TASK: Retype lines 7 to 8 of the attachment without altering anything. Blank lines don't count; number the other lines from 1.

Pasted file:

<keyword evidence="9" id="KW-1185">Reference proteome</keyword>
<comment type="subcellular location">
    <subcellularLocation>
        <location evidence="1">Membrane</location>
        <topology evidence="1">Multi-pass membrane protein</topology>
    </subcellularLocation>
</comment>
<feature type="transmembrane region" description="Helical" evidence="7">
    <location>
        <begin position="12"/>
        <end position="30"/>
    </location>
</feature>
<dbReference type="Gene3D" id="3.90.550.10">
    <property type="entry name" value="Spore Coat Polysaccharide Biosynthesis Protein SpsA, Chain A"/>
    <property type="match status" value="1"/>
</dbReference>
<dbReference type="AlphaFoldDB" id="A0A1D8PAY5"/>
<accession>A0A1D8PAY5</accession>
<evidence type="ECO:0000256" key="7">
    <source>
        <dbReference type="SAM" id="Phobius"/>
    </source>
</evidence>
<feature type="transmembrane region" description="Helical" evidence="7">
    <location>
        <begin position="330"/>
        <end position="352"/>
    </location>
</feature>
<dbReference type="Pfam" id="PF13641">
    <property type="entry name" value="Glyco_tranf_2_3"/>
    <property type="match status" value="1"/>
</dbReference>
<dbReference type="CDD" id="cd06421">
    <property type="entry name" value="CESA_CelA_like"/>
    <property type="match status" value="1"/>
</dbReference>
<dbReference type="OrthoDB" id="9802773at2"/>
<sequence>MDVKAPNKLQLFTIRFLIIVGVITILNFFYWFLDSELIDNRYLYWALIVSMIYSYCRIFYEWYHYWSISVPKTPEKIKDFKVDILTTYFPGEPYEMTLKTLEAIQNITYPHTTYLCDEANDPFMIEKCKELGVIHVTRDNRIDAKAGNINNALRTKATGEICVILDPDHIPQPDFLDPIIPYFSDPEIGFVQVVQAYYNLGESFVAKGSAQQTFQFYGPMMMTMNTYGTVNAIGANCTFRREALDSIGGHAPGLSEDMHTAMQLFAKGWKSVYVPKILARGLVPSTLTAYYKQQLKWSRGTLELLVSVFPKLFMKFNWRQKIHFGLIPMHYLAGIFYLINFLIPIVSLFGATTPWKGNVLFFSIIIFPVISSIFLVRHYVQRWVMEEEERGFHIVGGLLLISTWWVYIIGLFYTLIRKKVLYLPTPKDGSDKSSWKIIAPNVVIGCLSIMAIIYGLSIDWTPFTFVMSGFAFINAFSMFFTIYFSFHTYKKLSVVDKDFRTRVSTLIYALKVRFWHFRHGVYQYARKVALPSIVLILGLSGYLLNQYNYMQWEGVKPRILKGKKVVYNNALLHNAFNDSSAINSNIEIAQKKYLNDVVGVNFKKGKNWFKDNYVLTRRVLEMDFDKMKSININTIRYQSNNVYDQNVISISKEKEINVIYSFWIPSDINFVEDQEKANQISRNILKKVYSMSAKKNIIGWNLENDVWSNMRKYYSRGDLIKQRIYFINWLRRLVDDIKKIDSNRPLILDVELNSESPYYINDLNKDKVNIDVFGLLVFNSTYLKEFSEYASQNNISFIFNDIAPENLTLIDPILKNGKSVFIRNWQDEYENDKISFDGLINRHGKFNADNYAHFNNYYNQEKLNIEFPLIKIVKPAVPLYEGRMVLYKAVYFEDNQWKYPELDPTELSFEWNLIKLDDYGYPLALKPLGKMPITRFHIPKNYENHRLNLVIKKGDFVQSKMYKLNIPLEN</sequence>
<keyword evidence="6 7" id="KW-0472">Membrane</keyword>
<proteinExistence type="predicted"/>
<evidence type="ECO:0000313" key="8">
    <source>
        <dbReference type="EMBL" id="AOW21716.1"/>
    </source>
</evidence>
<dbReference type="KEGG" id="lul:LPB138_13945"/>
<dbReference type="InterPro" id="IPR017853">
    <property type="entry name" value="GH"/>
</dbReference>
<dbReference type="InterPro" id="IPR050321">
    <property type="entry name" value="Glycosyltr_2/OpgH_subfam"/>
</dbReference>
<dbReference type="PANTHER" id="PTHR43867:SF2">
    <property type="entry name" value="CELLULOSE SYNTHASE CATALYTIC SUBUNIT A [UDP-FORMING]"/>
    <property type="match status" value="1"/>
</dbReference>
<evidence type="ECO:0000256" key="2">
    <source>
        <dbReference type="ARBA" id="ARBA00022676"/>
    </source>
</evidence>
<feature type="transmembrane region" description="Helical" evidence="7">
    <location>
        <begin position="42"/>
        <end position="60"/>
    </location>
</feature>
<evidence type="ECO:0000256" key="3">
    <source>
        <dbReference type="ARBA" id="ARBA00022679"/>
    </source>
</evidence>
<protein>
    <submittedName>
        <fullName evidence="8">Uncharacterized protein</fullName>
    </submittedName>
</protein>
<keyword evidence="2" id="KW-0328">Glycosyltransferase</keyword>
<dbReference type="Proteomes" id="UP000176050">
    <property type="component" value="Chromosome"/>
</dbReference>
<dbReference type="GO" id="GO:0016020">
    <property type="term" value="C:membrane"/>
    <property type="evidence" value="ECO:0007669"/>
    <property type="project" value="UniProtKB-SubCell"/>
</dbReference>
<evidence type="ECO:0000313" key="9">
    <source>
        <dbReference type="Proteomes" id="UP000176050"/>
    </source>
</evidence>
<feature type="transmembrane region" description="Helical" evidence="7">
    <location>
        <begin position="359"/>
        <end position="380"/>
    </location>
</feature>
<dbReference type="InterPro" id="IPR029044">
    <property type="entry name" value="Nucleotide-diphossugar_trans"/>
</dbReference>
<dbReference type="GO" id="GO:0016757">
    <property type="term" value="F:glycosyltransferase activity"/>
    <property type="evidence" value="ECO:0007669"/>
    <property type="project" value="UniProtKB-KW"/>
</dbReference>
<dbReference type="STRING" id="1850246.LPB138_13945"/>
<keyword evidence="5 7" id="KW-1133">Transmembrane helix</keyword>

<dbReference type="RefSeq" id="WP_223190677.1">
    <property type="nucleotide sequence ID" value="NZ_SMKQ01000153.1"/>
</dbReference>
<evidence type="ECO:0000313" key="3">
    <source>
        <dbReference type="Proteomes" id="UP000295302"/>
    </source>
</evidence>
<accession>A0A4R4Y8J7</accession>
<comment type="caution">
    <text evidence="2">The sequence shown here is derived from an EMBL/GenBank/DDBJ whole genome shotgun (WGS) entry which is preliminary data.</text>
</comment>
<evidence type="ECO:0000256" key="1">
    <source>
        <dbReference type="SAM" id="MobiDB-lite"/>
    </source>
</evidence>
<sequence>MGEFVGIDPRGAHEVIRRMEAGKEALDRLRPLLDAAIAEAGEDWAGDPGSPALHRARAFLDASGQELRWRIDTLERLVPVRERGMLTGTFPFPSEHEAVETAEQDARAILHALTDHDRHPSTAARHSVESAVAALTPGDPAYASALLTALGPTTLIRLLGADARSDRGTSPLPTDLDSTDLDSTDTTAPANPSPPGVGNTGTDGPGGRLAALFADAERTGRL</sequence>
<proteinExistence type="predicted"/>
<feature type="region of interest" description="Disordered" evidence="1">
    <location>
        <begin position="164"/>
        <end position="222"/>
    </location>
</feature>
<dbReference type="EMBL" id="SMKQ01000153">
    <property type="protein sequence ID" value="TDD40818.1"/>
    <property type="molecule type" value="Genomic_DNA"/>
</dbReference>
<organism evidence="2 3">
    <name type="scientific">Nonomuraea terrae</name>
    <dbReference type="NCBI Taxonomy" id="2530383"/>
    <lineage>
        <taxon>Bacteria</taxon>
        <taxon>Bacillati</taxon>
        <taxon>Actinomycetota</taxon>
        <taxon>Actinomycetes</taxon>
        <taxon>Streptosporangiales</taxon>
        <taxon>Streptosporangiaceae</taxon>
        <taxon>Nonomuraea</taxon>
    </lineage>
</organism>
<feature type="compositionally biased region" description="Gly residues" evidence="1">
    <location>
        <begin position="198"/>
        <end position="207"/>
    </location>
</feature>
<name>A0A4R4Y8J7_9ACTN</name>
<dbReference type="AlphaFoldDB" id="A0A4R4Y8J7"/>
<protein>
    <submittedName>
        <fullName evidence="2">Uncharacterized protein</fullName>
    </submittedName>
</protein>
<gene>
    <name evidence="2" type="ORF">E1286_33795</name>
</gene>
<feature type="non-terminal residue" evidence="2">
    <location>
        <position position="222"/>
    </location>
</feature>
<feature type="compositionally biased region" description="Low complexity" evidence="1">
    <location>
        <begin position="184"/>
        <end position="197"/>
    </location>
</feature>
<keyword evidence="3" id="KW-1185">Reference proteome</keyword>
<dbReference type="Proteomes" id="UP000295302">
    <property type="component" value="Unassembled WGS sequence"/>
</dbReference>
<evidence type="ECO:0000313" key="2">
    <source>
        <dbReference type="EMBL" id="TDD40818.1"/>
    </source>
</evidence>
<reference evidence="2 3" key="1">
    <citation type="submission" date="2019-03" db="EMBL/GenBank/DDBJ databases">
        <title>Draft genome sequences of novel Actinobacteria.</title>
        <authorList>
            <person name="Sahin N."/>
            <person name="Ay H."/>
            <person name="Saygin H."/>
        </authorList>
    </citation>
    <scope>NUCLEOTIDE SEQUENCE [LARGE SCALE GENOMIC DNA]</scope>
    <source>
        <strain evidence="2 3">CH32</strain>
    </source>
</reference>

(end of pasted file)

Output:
</comment>
<feature type="transmembrane region" description="Helical" evidence="7">